Well, you've now learned lesson 1.
You'll need an external HD formatted GUID partition table and Mac OS Extended (Journalled) file system (you can do this from DU of course).
You can clone the internal drive to the external using the Restore function in DU.
Select a volume in the left column and open the restore tab.
Drag the Macintosh HD icon onto the 'source' window
Drag the external drive volume icon onto the 'destination window.
Check they're correct, then click 'restore'.
This will take rather a long time, depending how much data is to be transferred.
For future updates to the backup, you should get CCC or SuperDuper. These can do incremental backups, whereas DU is 'all or nothing'.
For an external hard drive, I recommend, and use, drives from OWC. Many of their cases use Oxford chipsets, which work well with macs, and most drives come with a 3 year warranty.
If you want a drive which is portable and doesn't rely on wall power, this is one. We have several of these and they have worked without any issues. If you want one that stays home, this is one. And there are others on the OWC site.
While you can backup your system, erase/format the drive, and restore, some have found that Disk Warrior can repair the hard drive. Of course, since you should have a backup, once you get that a hard drive, a backup/restore can be done. Then you can use Time Machine to do incremental backups, or as noondaywitch said, SuperDuper! and CCC can also do that. I believe for SuperDuper! and CCC you need to purchase them to get incremental backup capabilities. Time Machine is included with OS X 10.6 Snow Leopard.
Hajar Fahad wrote:
how to do back up when I can't open lap...
You can do it like noondaywitch says or you can do a better approach which is to install OS X on a external drive.
Your going to have to erase and rebuild your boot volume anyway.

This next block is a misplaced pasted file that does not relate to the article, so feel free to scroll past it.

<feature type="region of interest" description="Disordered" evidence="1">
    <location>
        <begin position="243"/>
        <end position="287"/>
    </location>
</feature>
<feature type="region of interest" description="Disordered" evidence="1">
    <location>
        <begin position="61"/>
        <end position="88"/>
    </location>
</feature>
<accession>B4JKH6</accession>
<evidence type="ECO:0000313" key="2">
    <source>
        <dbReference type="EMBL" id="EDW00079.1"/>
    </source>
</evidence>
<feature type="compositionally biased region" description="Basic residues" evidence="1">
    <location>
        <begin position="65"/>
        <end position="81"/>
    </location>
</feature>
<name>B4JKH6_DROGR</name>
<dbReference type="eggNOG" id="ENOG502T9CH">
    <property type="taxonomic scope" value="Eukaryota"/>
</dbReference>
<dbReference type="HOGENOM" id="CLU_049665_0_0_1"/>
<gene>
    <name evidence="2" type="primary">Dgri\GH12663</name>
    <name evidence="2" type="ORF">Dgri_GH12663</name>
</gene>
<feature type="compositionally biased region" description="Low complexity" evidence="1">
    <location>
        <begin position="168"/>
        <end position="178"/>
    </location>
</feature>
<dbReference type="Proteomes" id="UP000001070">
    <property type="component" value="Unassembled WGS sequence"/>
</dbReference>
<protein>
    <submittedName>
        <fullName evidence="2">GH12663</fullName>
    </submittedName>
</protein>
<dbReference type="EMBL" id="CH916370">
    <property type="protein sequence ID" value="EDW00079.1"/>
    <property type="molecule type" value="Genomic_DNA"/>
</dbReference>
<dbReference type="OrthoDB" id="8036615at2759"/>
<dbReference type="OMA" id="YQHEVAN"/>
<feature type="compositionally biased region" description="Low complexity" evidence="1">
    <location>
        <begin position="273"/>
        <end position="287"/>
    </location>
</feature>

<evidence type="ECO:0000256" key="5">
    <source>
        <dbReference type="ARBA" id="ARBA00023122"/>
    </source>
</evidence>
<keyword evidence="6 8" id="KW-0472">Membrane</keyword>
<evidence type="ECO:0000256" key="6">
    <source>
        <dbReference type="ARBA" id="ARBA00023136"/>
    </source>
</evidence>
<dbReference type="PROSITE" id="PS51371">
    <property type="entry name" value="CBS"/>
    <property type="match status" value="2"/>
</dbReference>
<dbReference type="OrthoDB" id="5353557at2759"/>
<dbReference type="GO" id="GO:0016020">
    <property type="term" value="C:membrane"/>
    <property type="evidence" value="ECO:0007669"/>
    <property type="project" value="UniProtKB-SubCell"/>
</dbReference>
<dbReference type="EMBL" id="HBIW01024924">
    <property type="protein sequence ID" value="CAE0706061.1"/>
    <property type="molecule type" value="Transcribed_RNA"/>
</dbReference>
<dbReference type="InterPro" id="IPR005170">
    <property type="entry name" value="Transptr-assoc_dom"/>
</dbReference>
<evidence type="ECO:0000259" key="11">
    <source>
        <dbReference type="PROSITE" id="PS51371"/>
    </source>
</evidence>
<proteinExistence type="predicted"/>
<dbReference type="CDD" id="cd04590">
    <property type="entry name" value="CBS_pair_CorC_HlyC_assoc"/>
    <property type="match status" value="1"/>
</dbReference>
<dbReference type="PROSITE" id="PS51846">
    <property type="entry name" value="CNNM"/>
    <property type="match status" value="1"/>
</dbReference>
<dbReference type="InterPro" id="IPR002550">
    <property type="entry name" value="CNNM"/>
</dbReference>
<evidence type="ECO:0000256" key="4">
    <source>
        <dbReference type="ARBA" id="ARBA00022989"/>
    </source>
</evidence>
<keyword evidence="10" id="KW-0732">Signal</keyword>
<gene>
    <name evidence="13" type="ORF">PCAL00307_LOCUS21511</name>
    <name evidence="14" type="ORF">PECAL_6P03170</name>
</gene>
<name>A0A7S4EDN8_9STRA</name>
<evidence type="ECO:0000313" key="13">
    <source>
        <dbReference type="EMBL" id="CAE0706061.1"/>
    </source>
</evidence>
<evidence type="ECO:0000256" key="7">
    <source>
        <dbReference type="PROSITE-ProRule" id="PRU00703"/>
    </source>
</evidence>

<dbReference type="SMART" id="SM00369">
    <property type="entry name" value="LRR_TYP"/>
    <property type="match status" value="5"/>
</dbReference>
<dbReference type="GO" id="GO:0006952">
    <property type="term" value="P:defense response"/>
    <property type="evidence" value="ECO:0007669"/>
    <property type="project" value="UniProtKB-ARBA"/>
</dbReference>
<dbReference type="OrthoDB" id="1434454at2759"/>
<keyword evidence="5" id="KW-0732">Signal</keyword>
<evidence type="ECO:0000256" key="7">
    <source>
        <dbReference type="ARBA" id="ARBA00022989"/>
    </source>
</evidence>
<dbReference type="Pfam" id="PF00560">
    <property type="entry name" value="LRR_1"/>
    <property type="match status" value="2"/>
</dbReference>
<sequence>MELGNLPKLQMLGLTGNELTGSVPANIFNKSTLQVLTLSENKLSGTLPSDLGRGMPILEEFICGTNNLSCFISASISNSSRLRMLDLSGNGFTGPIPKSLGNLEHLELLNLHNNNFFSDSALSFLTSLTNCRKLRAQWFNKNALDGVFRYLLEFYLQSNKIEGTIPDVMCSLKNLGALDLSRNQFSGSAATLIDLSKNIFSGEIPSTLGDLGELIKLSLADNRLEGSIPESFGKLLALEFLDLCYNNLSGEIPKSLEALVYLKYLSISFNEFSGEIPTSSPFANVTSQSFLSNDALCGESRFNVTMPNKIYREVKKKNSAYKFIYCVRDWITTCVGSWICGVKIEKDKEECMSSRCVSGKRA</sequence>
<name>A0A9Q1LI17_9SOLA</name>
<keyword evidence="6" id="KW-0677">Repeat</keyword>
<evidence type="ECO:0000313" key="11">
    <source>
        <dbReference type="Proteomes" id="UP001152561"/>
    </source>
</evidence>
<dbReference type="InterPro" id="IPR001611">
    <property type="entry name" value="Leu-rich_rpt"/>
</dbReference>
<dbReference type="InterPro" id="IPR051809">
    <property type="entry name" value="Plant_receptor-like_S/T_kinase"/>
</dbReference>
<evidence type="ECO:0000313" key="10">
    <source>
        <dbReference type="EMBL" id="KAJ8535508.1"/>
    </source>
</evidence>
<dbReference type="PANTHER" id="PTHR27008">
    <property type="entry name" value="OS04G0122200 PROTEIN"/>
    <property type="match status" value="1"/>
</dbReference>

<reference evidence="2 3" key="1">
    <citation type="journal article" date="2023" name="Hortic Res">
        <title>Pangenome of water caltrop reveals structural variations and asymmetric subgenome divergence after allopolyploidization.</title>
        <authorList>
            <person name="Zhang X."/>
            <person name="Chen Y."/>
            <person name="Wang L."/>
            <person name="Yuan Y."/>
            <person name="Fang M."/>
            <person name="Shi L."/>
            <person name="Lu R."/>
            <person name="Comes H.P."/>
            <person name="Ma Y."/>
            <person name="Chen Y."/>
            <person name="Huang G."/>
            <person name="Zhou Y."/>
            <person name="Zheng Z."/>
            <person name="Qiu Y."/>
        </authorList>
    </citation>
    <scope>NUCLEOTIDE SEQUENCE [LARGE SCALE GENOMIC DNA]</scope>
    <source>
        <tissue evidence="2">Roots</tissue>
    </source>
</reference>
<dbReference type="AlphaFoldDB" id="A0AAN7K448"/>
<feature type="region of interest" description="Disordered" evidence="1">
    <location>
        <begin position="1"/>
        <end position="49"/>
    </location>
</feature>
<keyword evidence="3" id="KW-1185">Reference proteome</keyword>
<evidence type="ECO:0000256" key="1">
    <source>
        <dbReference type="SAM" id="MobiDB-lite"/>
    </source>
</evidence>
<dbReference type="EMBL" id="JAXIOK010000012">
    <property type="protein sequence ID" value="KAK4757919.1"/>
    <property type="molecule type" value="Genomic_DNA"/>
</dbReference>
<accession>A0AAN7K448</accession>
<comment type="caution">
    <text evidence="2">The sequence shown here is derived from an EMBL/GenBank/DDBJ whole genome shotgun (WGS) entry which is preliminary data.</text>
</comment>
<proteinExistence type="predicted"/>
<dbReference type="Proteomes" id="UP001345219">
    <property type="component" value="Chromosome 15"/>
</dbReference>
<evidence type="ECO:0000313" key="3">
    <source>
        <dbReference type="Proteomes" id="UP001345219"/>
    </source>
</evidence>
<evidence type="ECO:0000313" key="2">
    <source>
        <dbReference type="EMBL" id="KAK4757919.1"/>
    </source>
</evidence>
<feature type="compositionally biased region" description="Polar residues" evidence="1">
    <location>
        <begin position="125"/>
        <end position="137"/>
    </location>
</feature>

So if you do this on a blank powered external drive first, then option key boot the computer from it, you can grab just your FILES off the internal drive which has a higher chance of success (and faster) with a problematic drive than copying the whole thing you can't use anyway and incur a higher chance of failure in Disk Utility.
If you can't transfer files normally with drag and drop methods from the external boot drive (like they disappeared from the file system) you can install Data Rescue on the external booted drive and use that to scan the internal drive for files to recover by the 1's and 0's of the files themselves on the magnetic media.
Since the external drive is bootable, you can use the computer, get online and whatever you need just like normal.
Once all your files are safe and the external drive is setup the way you want with programs, tweaks etc., then you can download Carbon Copy Cloner and clone the external drive back onto the internal one using the default settings. The cloning process does all the work.
Disconnect the external drive and reboot, set the internal drive as the Startup Disk in System Preferences.
So with this method you have a greater chance of success recovering files,
The Disk Utility > Restore method is dangerous in the fact that you won't know what DU missed copying until you erased and installed on the original drive, unless you have another Mac laying around that you can verify the files were copied.
Once you erase the internal drive or partition, your chances of using Data Rescue to read the 1's and 0's of "lost" files is greatly diminished.
If you do have another Mac laying around, then you could use Firewire Target Disk Mode to grab files and bypass the whole external drive completely.